THE BIOGRAPHY: KATE BUSH
review by Stephen Palmer
A biography of Kate Bush, one of the most reclusive (though she would doubtless use the word 'normal') artists we have, is an interesting proposition. Do you badger the artist for in-depth interviews? Approach her colleagues, friends and family? Utilise as many press cuttings and interviews as possible? Rob Jovanovic goes for a mixture of the latter two possibilities, the former being pointless, if not impossible.
Revised and updated to include the 2005 double CD release Aerial, this book covers Kate Bush's life, concentrating on her upbringing and early work, for which there seems to be much more available material. The chapters on her life and work post Hounds Of Love (1985) are noticeably thinner in content and shorter in length.
Kate Bush is an extraordinary musician. I quite understand why she was put in the top ten of BBC2's Living Icons. There is an intense Englishness about her, a streak of the Gothic, a deep musicality, and great humanity. Her music will stand the test of time.
Rob Jovanovic has done a good job of presenting the life of this enigmatic person. Beginning with her early childhood, he illustrates the closeness of the Bush family, their artistic qualities, and how these factors contributed to the nurturing of Kate's talent. Images of her rushing home to play a harmonium in the family barn make absolute sense. She was a natural musician, with a penchant for writing songs. She liked Elton John because he was a singer-songwriter, working with the piano as his compositional instrument.
The chapters describing Dave Gilmour's involvement are fascinating. That he helped the Bush family in their own right and with EMI (Pink Floyd's record label) is well known, but I didn't realise he helped for almost three years through thick and thin, culminating in a recording session financed out of his own pocket. Clearly he saw the talent, though her voice - an acquired taste in those early days - was a cause for thought. The chapter following Kate as a teenager in London is also illuminating, especially where it describes her dance work with Lindsay Kemp. Also fascinating are the contractual and musical tussles surrounding the release of the first album, The Kick Inside and in particular the first single, Wuthering Heights. It was in fact a matter of luck, as well as persistence, that meantWuthering Heights was chosen.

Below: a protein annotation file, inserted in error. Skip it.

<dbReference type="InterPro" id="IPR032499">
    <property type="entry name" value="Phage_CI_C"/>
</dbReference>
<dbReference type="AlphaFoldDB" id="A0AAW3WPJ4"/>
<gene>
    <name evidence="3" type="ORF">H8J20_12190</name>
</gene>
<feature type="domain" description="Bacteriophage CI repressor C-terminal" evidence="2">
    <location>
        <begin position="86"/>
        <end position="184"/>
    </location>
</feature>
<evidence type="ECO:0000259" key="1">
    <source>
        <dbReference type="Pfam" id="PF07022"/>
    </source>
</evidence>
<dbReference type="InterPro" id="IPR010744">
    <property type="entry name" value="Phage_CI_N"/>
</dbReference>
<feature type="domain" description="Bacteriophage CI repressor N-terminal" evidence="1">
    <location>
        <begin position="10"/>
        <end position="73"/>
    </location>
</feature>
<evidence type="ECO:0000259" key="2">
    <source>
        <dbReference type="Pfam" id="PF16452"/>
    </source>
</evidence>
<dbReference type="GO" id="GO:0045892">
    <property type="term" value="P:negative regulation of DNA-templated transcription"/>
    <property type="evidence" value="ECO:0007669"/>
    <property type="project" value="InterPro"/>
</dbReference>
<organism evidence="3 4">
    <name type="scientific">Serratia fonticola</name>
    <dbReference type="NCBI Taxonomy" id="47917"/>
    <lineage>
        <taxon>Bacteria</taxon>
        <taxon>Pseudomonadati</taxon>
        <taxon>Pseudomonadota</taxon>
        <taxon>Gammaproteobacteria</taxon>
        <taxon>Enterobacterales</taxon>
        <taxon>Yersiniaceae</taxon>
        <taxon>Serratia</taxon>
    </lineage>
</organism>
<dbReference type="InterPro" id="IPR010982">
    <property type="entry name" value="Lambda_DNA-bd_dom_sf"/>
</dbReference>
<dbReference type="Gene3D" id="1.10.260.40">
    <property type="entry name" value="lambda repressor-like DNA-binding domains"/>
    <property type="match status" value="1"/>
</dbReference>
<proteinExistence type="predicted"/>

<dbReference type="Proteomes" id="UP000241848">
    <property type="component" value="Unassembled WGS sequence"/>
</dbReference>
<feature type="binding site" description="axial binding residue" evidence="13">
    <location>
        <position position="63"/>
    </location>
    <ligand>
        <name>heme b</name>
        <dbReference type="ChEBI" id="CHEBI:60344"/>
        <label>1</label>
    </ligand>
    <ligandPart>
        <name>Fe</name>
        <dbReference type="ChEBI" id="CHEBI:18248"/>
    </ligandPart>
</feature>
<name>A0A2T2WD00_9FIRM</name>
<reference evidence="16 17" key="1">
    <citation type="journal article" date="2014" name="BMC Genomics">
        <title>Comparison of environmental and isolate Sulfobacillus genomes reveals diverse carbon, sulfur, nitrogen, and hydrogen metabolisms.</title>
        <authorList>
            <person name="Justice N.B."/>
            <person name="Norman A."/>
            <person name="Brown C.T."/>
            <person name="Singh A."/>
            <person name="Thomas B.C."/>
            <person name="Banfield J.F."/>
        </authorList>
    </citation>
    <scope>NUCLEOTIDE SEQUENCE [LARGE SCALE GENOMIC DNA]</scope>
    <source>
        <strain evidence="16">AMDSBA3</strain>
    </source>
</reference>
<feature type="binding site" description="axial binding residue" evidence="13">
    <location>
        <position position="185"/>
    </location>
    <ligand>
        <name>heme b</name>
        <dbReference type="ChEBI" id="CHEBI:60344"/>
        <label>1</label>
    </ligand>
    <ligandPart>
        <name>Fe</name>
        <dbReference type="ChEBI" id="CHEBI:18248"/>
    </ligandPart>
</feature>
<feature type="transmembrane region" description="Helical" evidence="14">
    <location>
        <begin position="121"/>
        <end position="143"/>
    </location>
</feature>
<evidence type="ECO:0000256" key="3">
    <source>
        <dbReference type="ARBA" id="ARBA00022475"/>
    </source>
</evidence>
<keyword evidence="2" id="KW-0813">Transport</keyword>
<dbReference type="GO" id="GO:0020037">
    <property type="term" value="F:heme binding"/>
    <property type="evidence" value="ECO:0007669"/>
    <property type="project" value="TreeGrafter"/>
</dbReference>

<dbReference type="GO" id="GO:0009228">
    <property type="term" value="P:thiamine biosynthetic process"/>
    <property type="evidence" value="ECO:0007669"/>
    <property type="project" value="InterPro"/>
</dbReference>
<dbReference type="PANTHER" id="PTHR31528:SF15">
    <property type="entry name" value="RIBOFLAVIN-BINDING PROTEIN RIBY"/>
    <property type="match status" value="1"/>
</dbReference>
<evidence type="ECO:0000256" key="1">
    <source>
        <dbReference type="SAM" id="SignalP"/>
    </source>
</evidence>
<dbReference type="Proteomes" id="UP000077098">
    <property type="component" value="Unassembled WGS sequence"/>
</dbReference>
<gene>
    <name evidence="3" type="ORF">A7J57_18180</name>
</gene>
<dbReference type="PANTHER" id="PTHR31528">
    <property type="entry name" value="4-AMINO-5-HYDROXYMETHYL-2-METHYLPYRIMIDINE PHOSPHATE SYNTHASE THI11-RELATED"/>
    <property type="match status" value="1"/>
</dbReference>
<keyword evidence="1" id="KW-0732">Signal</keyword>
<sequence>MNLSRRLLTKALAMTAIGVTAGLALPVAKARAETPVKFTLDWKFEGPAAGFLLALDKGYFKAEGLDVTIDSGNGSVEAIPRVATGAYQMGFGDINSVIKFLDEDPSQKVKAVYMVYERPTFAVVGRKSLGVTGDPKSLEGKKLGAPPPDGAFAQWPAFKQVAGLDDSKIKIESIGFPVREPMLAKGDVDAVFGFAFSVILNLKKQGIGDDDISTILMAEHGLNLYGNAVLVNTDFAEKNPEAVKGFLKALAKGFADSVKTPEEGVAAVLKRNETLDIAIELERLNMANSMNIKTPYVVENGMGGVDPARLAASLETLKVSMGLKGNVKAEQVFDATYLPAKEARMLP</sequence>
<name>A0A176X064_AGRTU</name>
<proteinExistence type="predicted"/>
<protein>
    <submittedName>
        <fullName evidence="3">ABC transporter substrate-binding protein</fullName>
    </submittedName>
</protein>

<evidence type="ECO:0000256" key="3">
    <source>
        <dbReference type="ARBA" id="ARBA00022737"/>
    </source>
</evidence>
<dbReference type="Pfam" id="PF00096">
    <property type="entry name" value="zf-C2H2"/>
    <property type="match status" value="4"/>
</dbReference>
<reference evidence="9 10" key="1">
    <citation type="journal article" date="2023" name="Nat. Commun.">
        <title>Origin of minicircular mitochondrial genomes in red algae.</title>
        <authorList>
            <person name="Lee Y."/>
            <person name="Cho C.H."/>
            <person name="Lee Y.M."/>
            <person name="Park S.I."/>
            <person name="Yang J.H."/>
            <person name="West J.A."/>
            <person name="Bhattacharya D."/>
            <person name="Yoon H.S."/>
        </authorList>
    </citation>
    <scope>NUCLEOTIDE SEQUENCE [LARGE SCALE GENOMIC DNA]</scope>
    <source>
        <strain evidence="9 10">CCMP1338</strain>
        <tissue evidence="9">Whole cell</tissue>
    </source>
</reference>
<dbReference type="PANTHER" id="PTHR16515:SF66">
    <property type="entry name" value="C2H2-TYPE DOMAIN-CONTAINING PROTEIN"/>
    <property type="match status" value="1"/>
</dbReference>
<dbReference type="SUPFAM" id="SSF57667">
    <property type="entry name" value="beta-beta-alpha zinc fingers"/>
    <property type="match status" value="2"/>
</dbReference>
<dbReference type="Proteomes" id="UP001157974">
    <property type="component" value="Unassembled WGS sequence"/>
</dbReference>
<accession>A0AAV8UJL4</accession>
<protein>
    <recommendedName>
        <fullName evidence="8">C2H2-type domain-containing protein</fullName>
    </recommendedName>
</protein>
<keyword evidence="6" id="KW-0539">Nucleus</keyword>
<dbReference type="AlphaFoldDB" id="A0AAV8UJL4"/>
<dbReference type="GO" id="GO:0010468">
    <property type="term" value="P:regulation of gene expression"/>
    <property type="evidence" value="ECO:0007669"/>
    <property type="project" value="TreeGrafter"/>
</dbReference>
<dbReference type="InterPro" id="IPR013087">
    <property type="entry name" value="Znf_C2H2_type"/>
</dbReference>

Through her life, Kate Bush comes across as a driven, sometimes stubborn, often obsessive and always intriguing person. The section describing her work with the Trio Bulgarka - they spoke no English and she no Bulgarian, yet they bonded at once - illustrates her perfectly. I remember hearing an interview with her on the radio where she was asked to bring in some of her favourite records. One of the pieces she brought in was a cassette of her own, where two different pieces of music (one Arabic, as I recall) had accidentally been mixed, resulting in a random collaboration.
This is an excellent book, rewarding reading and very well put together. The latter chapters inevitable seem weaker than the earlier ones, but this is no fault of the author, rather it is because Kate Bush desires a normal family life away from the spotlight. She is baffled by the modern interest in celebrity for her own sake. Highly recommended.